SNFs “hanging by a thread” find single-occupancy room initiatives pushing them to brink
Skilled nursing facilities (SNFs) across the country are preparing to adopt new rules for room occupancy limits. Federal officials have been hinting at single-occupancy room initiatives as part of calls to reform last February, but there is still little detail on what this will look like for SNFs at a national level.
Many believe the financial implications of a shift to rooms with single or double occupancy are creating access issues for potential residents and their families. Often, facilities can’t afford the high construction costs associated with the shift, causing many SNFs to close their doors. According to NIC MAP Vision data presented by Plante Moran Living Forward at a LeadingAge Illinois conference this month, about 46,140 SNF beds have been lost since 2008.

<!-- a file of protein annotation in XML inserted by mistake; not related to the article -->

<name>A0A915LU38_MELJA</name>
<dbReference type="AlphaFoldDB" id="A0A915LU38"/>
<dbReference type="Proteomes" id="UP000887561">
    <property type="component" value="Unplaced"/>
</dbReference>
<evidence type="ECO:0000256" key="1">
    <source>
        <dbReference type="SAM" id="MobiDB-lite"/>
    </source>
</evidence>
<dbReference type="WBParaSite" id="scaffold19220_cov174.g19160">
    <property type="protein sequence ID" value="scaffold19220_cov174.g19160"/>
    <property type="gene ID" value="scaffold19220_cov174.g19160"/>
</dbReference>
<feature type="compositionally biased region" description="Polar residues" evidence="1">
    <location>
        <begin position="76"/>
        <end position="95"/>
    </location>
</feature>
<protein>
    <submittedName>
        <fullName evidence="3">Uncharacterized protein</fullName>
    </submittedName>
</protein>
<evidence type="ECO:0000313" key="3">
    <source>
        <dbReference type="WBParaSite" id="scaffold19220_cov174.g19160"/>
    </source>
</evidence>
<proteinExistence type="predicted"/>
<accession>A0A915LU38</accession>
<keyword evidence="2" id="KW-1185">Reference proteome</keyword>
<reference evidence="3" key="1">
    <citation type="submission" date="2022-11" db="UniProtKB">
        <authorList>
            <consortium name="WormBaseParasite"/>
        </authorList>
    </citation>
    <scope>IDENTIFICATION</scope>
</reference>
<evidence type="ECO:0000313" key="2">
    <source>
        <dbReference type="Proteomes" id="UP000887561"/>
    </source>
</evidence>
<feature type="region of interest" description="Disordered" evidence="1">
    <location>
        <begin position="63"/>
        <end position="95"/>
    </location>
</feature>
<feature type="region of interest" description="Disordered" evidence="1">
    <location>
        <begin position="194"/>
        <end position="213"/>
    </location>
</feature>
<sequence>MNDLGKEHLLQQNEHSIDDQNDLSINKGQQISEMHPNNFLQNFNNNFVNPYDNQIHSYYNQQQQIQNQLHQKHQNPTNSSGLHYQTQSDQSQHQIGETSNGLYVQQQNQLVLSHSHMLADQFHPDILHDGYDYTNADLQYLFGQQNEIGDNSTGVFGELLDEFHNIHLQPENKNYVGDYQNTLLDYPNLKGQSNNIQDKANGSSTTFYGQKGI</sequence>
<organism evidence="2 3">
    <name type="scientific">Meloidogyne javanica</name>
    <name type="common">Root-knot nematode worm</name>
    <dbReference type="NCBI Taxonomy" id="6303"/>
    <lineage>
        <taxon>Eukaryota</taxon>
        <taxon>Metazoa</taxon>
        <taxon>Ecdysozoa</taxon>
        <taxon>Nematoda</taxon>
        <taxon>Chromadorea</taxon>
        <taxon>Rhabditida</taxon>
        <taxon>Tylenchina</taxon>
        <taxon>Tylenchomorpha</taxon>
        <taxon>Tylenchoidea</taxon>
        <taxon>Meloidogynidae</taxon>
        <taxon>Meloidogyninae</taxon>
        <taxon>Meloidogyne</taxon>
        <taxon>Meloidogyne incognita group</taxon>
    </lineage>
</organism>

LeadingAge and other senior care organizations have not yet found a correlation between closures and single-room initiatives on a national scale. Rather, the predominant links to closures are a result of staffing shortages and underfunding. This does not dismiss the potential threat of shifting SNFs to single-occupancy initiatives.
There’s no way for operators to minimize the financial impact of making the move from semi-private rooms. According to Plante Moran Living Forward’s Dana Wollschlager and others interviewed in a Skilled Nursing News article, senior living operators must get creative in seeking revenue from rebalancing their mix of assets.
To read more on the shift to single-room occupancy, check out the full article at skillednursingnews.com.